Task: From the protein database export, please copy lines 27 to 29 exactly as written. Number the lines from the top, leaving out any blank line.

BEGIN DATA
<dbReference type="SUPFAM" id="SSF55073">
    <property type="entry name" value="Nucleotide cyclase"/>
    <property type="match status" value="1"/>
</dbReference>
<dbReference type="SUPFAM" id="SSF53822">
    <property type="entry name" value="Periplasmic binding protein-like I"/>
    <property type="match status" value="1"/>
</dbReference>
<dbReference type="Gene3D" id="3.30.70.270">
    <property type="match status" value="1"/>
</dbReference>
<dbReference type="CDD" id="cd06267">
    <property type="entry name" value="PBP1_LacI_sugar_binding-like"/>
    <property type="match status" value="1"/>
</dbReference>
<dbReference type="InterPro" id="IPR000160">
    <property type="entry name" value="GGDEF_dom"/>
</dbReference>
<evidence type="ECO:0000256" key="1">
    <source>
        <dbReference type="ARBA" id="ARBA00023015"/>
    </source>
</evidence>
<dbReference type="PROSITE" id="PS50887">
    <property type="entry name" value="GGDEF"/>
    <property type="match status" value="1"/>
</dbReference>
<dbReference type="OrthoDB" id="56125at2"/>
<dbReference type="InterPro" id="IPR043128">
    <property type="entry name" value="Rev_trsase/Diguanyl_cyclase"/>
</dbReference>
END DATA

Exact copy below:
</dbReference>
<dbReference type="OrthoDB" id="56125at2"/>
<dbReference type="InterPro" id="IPR043128">